Catching Summertime Smallmouth in ReservoirsCatching Summertime Smallmouth in Reservoirs Summer can turn reservoirs into saunas, but smallmouth can still be caught if you follow this advice.
By John Neporadny Jr.
Yankee anglers enjoy cooler weather and great smallmouth bass action throughout the summertime on Northern natural lakes but trying to catch brown bass in the South can be a challenge.
Heat and humidity turn Southern reservoirs into saunas but smallmouth can still be caught if weather and water conditions are right or if anglers take advantage of an early morning bite. Mississippi guide Roger Stegall is one of those early risers who pursues smallmouth throughout the summer on Pickwick Lake.
“In the summertime smallmouth will bite early in the morning better than they do any other time of the day,” Stegall says. “They move up at night in shallow water and when it gets daylight in the morning they will still be up shallow but as the day goes on they move deep.” Stegall admits night fishing for smallmouth can be good at Pickwick but he never fishes for brown bass after dark.
The Pickwick guide finds early morning smallmouth congregating on shallow gravel bars, clay banks and rock piles where boulders have slid into the lake. The fish will usually be less than 10 feet deep in those spots.
When smallmouth are up in the shallows, Stegall’s favorite lures to tempt the fish into biting are spinnerbaits, topwater lures such as a Strike King Sexy Dawg Junior and shallow-running crankbaits, such as Strike King Series 3XD or Strike King KVD 1.5 Square Bill models, in shad or bream colors. “At times you can catch them on a swimbait running it right under the surface like a spinnerbait,” he says. A stop-and-go retrieve at a medium speed usually produces best for Stegall for all of his lure choices. He works his lures with a 7-foot G Loomis 843 medium-heavy rod and Shimano Curado 6.2:1 baitcast reel filled with 12-pound Vicious Elite Fluorocarbon.
Stegall prefers fishing for summertime smallmouth on the lake rather than the tailraces below dams. “A lot of people fish up in the tailraces but the tailrace system is either good or bad — there is no in between,” he said. “If the current isn’t running there you just might as well go to the house. When you fish in the lake you can do pretty well most of the time.” So Stegall prefers fishing the lake because the action is more consistent than the tailrace areas where smallmouth are turned on or off by the water flow from the dam.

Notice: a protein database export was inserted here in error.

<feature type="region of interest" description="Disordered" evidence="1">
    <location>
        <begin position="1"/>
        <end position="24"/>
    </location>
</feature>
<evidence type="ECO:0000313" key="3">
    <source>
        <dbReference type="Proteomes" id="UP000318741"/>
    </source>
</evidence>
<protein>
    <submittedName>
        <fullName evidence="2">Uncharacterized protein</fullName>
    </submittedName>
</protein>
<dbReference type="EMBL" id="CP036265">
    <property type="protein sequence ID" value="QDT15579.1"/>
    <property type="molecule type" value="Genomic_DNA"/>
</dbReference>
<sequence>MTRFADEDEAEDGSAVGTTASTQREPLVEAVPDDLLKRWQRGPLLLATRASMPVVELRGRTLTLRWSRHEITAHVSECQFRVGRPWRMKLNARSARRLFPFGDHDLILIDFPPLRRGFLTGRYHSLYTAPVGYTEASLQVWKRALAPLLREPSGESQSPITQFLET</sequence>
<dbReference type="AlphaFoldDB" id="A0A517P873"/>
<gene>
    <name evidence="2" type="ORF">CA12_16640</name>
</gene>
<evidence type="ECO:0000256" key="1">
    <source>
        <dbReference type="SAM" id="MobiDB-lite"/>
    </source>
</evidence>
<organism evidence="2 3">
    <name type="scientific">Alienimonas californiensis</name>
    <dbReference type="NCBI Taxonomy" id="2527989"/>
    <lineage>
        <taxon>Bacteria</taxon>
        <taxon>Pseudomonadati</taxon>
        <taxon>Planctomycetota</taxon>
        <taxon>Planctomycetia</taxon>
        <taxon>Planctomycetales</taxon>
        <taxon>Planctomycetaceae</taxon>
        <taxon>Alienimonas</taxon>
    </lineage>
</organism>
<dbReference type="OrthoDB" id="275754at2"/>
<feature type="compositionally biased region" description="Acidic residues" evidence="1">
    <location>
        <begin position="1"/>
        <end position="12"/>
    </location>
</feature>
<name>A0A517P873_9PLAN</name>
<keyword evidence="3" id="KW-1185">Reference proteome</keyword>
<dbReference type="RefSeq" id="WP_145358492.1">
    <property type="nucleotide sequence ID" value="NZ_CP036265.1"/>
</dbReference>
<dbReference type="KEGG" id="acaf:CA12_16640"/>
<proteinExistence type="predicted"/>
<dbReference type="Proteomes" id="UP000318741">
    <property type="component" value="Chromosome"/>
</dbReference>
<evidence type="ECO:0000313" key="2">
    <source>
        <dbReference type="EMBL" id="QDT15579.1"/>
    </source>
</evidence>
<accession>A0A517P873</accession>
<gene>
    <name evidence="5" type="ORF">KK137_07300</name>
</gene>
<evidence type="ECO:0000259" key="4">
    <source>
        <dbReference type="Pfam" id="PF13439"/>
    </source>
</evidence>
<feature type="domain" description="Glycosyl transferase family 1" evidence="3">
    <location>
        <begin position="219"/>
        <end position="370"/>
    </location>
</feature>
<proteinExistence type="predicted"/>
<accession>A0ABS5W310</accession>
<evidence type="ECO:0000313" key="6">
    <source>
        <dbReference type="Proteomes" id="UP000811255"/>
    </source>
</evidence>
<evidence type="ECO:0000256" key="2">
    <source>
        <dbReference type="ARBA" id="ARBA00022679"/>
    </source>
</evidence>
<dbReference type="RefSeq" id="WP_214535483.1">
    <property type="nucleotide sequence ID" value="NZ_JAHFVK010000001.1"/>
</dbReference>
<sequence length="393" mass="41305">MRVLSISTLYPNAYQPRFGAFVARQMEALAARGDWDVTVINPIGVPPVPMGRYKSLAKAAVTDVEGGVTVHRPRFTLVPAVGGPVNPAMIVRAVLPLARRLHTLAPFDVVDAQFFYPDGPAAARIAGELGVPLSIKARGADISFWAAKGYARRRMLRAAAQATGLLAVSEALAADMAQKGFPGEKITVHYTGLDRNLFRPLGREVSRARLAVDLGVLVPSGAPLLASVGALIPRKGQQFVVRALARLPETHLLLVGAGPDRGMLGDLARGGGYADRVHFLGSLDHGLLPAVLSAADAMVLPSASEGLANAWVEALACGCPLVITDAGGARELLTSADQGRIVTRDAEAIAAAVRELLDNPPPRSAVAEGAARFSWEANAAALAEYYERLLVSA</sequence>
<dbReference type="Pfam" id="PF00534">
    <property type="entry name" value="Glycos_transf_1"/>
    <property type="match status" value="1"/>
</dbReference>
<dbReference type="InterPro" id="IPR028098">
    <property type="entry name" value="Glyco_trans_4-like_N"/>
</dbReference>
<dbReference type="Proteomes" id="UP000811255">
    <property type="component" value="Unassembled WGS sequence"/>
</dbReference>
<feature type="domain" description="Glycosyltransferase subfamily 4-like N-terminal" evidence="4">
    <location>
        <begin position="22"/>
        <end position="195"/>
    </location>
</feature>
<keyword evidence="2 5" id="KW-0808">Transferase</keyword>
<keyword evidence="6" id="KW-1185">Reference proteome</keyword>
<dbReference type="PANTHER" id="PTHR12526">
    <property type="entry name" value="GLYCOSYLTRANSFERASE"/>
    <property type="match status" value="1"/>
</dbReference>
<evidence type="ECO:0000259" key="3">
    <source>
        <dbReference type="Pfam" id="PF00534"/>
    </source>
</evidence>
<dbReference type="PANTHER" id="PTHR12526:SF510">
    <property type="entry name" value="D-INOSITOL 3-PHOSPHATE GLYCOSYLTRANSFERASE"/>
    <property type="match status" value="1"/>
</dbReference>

The current also has some affect on the lake fishing. “If you get current you can catch them on into the day but in the summertime you don’t get as much current as you do in the spring and fall when you get the big rains,” Stegall says. “If they are generating some current you can catch them pretty well.”
Targeting current breaks is the key to catching smallmouth when the water is flowing. “Those fish will get right in the current breaks such as a big rock or a big stump or anything that will break the current,” Stegall says. He notices the fish will hold in front of the current breaks waiting for food to flow downstream to them. When fishing the current, Stegall favors throwing his lure upstream and retrieving it in the same direction as the flow to make a more natural looking presentation.
As the sun rises higher later in the morning, Stegall moves to deeper water where he finds smallmouth following schools of minnows. He catches these schooling bass on crankbaits ranging from a Strike king Series 2XD to a Strike King 6XD in shad colors or swimbaits (Strike King Caffeine Shad, Swim’n Caffeine Shad or Shadalicious) attached to a 1/4- or 3/8-ounce jighead.
His favorite lure for catching smallmouth in deeper water is a 3/4-ounce Strike King Premier Pro-Model Spinnerbait he has modified by replacing the lure’s tandem blades with a single number 5 willowleaf blade. He prefers the single willowleaf blade combined with the 3/4-ounce body because it gives off the right amount of vibration for slowing-rolling the lure with an occasional lift-and-fall presentation.
Stegall’s summertime smallmouth tactics work best in stained water and inclement weather. He favors fishing for brown bass on Pickwick when the weather is either windy and cloudy or rainy. “If we get bad weather, we can catch a bunch,” Stegall says.
The shallow summertime pattern produces several smallmouth bass from 12 inches up to 3 pounds and Stegall’s clients occasionally catch some 5- and 6-pounders. “There have been a few times when I have caught a five-fish stringer that would weigh 17 to 18 pounds,” he says.
Smallmouth remain in the same spots until late summer when some of the fish move to more sloping banks. These fish tend to roam more and follow the schools of baitfish wherever their food source goes.
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